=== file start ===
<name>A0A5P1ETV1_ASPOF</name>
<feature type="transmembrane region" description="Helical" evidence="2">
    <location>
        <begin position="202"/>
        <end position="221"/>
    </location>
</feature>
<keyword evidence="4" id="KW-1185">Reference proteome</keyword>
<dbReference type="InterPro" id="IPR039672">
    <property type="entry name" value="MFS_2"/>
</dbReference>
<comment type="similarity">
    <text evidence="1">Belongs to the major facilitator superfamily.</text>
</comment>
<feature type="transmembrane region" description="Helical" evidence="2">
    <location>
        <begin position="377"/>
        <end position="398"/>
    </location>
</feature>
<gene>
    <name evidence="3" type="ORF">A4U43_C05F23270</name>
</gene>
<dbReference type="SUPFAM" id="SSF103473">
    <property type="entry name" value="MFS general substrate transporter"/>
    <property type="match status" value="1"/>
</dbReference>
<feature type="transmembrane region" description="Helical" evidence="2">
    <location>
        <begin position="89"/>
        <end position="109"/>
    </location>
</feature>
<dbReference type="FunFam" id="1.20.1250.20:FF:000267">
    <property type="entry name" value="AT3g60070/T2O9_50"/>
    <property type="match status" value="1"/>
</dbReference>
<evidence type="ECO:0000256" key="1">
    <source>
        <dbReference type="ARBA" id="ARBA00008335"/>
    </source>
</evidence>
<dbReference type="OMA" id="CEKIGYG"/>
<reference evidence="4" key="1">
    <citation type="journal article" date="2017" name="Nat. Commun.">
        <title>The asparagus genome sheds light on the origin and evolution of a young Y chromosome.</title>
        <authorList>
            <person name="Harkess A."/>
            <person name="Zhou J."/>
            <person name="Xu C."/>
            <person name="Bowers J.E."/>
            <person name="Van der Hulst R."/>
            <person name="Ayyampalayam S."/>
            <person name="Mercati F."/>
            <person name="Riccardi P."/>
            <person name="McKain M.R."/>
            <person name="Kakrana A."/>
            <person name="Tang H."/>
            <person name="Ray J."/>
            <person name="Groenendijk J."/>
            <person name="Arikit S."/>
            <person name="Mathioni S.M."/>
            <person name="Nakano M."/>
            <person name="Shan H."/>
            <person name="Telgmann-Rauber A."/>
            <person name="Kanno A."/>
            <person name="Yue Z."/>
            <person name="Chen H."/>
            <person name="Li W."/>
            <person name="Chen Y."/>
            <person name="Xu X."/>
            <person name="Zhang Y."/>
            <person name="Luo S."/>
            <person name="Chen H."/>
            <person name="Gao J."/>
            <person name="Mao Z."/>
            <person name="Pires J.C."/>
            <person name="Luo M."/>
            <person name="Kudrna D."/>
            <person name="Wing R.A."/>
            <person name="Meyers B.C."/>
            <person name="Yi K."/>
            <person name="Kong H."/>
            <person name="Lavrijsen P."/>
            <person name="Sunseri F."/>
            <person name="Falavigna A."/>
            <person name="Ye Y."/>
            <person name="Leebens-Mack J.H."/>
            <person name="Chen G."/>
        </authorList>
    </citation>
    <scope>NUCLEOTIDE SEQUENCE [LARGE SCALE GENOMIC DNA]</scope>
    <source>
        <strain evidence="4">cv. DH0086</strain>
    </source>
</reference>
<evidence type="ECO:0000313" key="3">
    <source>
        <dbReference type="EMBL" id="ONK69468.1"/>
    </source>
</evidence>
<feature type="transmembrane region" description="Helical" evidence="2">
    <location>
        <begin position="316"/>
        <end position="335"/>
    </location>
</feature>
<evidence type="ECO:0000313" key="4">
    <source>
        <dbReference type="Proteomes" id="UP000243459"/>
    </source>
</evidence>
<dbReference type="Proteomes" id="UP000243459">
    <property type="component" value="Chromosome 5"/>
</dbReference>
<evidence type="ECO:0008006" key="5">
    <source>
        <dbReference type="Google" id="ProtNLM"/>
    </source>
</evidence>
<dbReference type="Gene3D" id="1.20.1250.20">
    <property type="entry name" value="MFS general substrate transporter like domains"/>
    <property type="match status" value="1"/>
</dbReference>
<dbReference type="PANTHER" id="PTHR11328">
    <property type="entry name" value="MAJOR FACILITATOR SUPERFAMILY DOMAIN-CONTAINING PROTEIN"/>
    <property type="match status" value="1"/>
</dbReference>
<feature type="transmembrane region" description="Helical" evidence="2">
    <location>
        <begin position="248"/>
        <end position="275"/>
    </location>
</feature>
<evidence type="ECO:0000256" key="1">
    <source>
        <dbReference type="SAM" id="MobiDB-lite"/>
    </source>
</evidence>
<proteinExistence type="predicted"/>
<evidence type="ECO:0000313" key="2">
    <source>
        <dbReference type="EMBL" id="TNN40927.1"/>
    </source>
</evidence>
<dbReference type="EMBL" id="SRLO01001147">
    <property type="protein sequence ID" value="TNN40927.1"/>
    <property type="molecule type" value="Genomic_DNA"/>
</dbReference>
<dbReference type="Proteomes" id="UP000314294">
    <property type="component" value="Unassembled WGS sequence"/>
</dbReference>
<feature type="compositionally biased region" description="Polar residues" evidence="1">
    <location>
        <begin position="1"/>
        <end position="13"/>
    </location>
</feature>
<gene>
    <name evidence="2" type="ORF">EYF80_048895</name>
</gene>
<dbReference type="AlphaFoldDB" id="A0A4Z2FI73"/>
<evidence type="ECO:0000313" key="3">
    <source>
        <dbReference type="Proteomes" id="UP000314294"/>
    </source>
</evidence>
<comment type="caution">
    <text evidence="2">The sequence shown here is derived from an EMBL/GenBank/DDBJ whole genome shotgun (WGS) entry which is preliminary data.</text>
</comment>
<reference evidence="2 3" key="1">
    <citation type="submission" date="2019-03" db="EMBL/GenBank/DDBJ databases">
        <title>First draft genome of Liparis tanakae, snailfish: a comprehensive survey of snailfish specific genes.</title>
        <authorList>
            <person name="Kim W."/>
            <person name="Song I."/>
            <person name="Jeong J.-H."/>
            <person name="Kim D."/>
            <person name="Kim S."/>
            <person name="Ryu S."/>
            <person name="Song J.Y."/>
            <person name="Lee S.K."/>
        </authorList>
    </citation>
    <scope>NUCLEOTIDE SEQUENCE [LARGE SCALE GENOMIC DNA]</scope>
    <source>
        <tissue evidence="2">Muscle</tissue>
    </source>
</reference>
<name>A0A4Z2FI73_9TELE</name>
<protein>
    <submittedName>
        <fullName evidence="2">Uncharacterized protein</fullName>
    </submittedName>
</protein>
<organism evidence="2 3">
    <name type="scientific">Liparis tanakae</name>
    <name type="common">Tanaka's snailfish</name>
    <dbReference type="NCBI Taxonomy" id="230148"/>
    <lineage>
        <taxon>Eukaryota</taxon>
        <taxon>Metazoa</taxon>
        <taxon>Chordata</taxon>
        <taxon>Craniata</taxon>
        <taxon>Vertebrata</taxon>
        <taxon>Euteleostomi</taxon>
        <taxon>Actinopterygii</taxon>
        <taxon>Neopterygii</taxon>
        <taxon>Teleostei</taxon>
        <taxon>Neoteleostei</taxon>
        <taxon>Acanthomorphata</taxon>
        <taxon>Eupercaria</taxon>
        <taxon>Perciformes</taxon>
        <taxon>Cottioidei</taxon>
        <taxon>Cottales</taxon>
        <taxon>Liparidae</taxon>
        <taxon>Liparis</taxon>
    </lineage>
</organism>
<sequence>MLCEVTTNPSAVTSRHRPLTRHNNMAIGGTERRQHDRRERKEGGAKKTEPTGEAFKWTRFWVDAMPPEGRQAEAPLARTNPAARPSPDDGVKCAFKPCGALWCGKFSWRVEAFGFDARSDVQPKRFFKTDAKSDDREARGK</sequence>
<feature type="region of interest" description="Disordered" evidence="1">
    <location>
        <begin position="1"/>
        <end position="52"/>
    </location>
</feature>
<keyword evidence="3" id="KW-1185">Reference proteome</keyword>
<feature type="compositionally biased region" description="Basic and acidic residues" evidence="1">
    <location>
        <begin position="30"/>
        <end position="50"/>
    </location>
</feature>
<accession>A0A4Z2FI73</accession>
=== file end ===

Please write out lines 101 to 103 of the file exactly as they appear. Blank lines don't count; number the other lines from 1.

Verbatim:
</evidence>
<feature type="transmembrane region" description="Helical" evidence="2">
    <location>